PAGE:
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    Bridging the Workplace Age Gap

    For the first time, there are five generations represented in the workplace. The combination of a booming workforce and people living longer has culminated in the most diverse, and potentially contentious, professional landscape we have ever seen. So how do you ensure there is peace and prosperity among your colleagues?

    First, what are the five generations we’re looking at?

    1.       Generation Z (mid 1990s to early 2000s)
    2.       Millennials (early 1980s to mid 1990s)
    3.       Generation X (1960s to early 1980s)
    4.       Baby Boomers (1940s to 1960s)
    5.       Traditionalists (before 1940s)

    Generations are highly defined by significant world events or social shifts, from World Wars to Technology booms. There’s a plethora of information online about the differences between each, but my focus is bridging the gap so I won’t dig into those variances here.

    Let Go of Negative Stereotypes

    Stereotypes, especially when negative, are frequently off-target and always damaging. Walking into work with preconceived notions about the character and values of a colleague because of their age can be very destructive to company culture and team stability. Always approach a person or situation with an open mind and encourage your employees and colleagues to do the same. You know what they say about assuming…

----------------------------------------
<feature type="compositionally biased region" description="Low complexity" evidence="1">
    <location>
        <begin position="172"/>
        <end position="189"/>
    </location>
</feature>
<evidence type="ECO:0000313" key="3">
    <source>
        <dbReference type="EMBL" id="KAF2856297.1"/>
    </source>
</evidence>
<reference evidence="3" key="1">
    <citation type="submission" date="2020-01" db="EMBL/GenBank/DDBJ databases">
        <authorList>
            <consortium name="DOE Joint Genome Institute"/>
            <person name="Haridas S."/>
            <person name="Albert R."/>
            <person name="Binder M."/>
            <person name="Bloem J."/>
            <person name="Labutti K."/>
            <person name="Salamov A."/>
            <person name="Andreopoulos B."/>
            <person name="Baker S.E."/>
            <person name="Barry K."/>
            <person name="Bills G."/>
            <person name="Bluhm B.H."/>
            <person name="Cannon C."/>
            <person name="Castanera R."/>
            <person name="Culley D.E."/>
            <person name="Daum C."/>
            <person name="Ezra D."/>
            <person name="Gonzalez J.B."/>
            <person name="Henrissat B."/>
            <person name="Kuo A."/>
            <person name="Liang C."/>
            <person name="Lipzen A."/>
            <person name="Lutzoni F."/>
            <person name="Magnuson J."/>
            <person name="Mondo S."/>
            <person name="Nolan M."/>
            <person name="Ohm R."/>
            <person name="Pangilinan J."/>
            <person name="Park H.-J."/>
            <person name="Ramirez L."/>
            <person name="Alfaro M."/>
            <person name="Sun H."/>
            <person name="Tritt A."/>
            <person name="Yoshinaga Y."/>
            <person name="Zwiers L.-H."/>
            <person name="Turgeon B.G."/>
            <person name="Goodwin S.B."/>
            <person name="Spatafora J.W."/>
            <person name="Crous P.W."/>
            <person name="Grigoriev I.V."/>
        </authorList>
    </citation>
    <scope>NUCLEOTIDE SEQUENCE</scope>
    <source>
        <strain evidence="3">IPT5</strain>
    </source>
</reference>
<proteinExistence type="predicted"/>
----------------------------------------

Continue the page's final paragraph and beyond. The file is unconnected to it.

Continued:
Foster Interaction

    It’s easier to hold on to assumptions about people when you don’t know them. Encourage interaction among your team and engage with coworkers beyond weekly meetings and emails. Host theme days at the office to foster new conversations or organize group meetings outside of the workplace. Whether it’s a team building ropes course or a casual happy hour, creating an environment for interaction helps break down barriers.

    Find Common Ground

    Often we gravitate to those who look and act like us because, in theory, they’re the easiest to relate to. However, there’s ample common ground to be found no matter your age. Love of local food, a type of exercise, similar art or music tastes, and on and on. If you’re willing to start the conversation, odds are it will be a fruitful one.

    Mentor Program

    Most professionals advocate highly for mentorships, so why not provide the opportunity within your own workplace? Even if it’s not an official “program”, it’s a great way to reach out to those of other generations. And remember, the mentor doesn’t have to be the older or more experienced professional in the equation. Mentor/Mentee relationships are most successful when both people are learning from each other so consider reverse mentoring as well.

    Even as Traditionalists and Baby Boomers retire, the workplace will always be a wider range of ages for future generations. If we set the precedent for collaboration and acceptance now, each new crop of professionals will be more apt to succeed. As a society, that’s a goal we can all happily work towards. 

     

    About the Author: Lindsay Konlande currently serves as the Association Assistant for IREM Houston. Lindsay earned her Bachelor Degree in Communication from Texas A&M and has several years of experience in marketing, public relations and copywriting.

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